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England have named their Test and ODI squads for the winter tour of Sri Lanka as well as announcing the Lions squads for matches against Pakistan A in UAE:

https://en.wikipedia.org/wiki/English_cricket_team_in_Sri_Lanka_in_2018–19

http://www.espncricinfo.com/story/_/id/24802981/jason-roy-named-england-lions-four-day-squad

Here’s a party of players who must feel unfortunate not to have at least made the Lions cut…

First XI

Ben Slater (Derbyshire/Nottinghamshire) 349 CC runs @ 43.62 (Div 1) / 676 CC runs @ 42.75 (Div 2) / 386 ODC runs @ 55.14

Left-handed opening bat Slater’s consistent run plundering earned him a move from Derbyshire to Nottinghamshire. He made runs in both the First Class (Divisions 1 & 2) and List A format. Next year he’ll hope to continue to go well amongst many new faces at Trent Bridge.

Will Rhodes (Warwickshire) 972 CC runs @ 44.18

Having departed Yorkshire, Rhodes grew and grew at his new home finishing the campaign with four tons in the County Championship. He and Dominic Sibley look a strong foundation for a Warwickshire side that like a signing!

Daryl Mitchell (Worcestershire) Captain 957 CC runs @ 38.81

With a lot on his plate off the field, Mitchell made four tons in Division One having previously been criticised for scoring the majority of his centuries in Division Two. He’s a more than handy asset with the ball too and could captain the side.

James Hildreth (Somerset) 1089 CC runs @ 45.38 / 438 ODC runs @ 62.57

Runs, more runs for the Somerset veteran, not just in the First Class arena but with the white-ball too. Somehow he remains ignored by yet another selection panel.

Tom Abell (Somerset) Vice-Captain 883 CC runs @ 40.41 / 19 wickets @ 25.89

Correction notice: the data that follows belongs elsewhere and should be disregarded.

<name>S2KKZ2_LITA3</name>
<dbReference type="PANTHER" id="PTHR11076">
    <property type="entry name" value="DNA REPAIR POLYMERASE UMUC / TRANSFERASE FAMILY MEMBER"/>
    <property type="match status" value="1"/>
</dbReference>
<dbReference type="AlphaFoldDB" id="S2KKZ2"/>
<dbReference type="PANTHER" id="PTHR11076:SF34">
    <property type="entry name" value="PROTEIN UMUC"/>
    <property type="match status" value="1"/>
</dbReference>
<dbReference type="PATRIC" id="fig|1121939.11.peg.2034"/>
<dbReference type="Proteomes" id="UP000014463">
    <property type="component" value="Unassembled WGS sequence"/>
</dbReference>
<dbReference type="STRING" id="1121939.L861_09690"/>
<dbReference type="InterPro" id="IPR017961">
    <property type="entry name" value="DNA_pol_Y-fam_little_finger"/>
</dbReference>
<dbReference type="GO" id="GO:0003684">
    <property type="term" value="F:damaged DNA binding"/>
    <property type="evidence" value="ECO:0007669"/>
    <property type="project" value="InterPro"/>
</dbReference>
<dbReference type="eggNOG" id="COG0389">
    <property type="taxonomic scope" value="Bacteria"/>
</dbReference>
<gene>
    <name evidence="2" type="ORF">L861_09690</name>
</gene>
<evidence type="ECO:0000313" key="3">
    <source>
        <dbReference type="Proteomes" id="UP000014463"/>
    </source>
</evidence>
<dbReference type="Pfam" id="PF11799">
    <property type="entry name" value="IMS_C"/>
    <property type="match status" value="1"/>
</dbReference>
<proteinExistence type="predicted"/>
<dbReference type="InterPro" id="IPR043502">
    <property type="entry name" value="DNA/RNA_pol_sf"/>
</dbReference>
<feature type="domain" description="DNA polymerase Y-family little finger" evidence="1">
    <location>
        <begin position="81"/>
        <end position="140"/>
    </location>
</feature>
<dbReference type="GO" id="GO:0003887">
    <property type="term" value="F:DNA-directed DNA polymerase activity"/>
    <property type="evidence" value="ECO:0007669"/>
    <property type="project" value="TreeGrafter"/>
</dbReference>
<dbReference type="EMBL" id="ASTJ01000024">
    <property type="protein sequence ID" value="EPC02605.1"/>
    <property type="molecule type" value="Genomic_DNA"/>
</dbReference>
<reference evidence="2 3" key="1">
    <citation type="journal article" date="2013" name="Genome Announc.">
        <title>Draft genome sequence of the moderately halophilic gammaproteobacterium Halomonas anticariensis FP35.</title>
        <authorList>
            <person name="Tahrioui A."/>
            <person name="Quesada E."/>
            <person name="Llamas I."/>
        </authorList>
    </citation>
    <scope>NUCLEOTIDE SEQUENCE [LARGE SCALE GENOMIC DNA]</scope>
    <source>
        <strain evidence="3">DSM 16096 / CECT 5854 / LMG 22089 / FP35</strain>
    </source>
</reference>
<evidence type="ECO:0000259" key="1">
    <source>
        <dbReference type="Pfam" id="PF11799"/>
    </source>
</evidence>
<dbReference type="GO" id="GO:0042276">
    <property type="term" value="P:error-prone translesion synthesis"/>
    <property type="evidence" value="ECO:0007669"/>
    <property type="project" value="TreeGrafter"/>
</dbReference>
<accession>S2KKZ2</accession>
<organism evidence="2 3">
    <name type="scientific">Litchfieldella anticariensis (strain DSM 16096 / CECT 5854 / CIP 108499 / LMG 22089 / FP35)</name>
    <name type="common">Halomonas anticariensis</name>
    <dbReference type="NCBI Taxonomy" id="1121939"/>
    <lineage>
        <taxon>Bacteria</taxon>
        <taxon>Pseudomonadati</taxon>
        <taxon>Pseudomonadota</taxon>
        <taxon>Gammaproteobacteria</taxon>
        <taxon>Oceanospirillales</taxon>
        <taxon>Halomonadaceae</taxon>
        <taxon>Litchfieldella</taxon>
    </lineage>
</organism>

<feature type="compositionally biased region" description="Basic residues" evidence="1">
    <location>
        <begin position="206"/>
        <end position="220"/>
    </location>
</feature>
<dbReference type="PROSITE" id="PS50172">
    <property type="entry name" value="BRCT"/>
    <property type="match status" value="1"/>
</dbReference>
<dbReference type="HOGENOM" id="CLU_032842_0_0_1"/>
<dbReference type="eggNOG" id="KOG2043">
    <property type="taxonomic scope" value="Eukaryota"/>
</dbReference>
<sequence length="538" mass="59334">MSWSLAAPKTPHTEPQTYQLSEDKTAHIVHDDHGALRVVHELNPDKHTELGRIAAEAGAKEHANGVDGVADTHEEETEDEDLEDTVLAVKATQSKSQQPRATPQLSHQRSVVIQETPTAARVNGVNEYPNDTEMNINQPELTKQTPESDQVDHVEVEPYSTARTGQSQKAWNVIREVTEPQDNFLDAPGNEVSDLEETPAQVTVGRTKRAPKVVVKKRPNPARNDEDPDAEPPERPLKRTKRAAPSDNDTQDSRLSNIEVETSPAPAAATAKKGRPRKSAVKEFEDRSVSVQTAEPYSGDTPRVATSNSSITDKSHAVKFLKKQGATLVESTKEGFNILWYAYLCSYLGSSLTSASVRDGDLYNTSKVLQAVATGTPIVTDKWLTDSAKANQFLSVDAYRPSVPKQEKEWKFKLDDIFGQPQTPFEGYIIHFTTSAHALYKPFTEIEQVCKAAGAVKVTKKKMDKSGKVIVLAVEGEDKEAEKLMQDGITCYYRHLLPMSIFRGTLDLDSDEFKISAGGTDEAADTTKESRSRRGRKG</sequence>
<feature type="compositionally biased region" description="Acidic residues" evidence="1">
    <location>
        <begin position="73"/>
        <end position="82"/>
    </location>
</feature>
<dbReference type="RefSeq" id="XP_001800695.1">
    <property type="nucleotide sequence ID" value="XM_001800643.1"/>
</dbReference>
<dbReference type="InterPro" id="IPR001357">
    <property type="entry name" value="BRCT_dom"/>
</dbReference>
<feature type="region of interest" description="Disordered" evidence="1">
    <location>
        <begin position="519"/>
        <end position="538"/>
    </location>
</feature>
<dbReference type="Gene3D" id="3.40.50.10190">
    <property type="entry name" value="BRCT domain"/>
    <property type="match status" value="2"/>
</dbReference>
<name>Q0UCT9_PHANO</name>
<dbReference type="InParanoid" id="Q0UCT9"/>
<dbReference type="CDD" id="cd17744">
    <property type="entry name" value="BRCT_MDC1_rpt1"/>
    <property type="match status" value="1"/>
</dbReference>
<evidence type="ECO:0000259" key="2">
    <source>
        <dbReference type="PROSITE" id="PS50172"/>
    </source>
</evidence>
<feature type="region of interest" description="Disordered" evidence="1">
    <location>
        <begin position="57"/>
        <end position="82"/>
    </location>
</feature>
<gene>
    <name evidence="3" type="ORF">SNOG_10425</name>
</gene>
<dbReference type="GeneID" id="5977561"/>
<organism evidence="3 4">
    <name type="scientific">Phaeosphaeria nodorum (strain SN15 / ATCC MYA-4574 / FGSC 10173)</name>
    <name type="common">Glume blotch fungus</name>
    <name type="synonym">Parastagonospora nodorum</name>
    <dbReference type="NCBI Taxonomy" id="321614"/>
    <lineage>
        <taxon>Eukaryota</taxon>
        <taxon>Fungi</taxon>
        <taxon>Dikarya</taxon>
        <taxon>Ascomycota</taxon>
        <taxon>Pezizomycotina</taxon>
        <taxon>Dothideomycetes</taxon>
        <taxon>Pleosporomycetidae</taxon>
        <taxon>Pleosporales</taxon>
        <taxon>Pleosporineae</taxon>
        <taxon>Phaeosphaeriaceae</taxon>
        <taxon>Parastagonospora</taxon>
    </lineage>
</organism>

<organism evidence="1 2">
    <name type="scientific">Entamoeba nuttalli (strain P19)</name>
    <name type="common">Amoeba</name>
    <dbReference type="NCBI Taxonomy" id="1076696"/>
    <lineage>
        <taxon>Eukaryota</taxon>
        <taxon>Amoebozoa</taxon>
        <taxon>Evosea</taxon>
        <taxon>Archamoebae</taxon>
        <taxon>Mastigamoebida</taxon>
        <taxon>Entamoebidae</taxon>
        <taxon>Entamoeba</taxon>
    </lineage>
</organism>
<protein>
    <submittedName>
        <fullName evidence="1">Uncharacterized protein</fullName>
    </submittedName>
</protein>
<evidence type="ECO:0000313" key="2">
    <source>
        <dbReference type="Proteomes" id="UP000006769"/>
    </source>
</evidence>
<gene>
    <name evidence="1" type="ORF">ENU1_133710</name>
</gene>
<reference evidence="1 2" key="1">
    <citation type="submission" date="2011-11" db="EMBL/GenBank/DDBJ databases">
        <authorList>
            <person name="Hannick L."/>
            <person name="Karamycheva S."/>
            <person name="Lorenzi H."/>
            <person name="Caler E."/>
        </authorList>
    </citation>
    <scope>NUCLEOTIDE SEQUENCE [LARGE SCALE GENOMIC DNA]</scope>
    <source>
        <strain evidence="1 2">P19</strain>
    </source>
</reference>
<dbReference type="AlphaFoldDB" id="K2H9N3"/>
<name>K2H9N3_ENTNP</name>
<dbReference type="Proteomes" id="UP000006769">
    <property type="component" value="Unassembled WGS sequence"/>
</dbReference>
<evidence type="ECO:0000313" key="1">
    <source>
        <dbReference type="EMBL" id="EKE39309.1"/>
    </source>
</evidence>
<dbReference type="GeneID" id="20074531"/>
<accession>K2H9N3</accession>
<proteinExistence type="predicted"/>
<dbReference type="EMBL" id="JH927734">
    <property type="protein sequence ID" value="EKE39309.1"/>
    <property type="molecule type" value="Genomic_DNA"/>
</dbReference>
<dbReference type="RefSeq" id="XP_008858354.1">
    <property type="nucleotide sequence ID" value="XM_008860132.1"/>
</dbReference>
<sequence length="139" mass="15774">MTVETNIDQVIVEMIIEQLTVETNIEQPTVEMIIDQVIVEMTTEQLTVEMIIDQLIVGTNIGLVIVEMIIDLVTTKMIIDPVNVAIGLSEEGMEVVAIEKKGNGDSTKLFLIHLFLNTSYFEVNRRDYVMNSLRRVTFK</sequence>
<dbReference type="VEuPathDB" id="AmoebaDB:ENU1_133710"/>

Similar to Mitchell in that he’s a batsman come all-rounder, Abell’s batting has started to fall into place again and he and Mitchell would make a good leadership brains trust.

Ed Barnard (Worcestershire) 516 CC runs @ 23.45 / 49 CC wickets @ 23.22 / 153 ODC runs @ 76.50 / 16 ODC wickets @ 28.88

It’s utterly absurd that Barnard’s efforts haven’t been recognised by the selectors this season. With both bat and ball and in red and white-ball cricket, Barnard has  consistently starred.

Ryan Higgins (Gloucestershire) 48 CC wickets @ 18.38 / 195 ODC runs 65.00

Like Rhodes, a move has been a good move for Higgins and like Barnard, he’s performed in all facets in all formats having joined Gloucestershire from Middlesex.

Ben Brown (Sussex) Wicketkeeper 912 CC runs @ 43.43 (52ct/1st)

Another strong campaign from the Sussex gloveman. A genuine top six willow wielder and has handy captaincy experience to support Mitch and Abell behind the stumps.

Matthew Carter (Nottinghamshire) 16 CC wickets @ 32.81 / 13 ODC wickets @ 15.23

Carter didn’t rack up phenomenal stats but the potential is there and it was good to see him get more experience under his belt. England should ‘Get Carter’! Sorry, I’ve used that one before but couldn’t resist!

Tom Bailey (Lancashire) 64 CC wickets @ 19.66

Bailey’s consistent wicket-taking means that he’s another odd one to be so obviously neglected. He poses a constant threat for batsman and averaged sub 20 with the ball in County Championship Division One.

Ben Coad (Yorkshire) 48 CC wickets @ 16.33

Like his Lancashire rival and in this squad, opening bowling partner, Coad is another strange one to miss out. Despite his excellent Division One performances he’s rarely mentioned in England dispatches. There’s possibly a reluctance on the part of the selectors to pick another Yorkshireman.

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The following players could also make the squad with some selections geared towards limited overs cricket in particular.

Ian Cockbain (Gloucestershire) 208 ODC runs @ 69.33

Laurie Evans (Sussex) 243 CC runs @ 60.75 / 614 T20B runs @ 68.22

Ben Cox (Worcestershire) Wicketkeeper 396 ODC runs @ 79.20 (18ct)

Sam Cook (Essex) 27 CC wickets @ 25.33

Ben Sanderson (Northamptonshire) 60 CC wickets @ 16.70

Amir Virdi (Surrey) 39 CC wickets @ 30.36

Even beyond this squad there are yet more England qualified players to have been neglected. Maybe Ed Smith and crew will pull another surprise on us soon!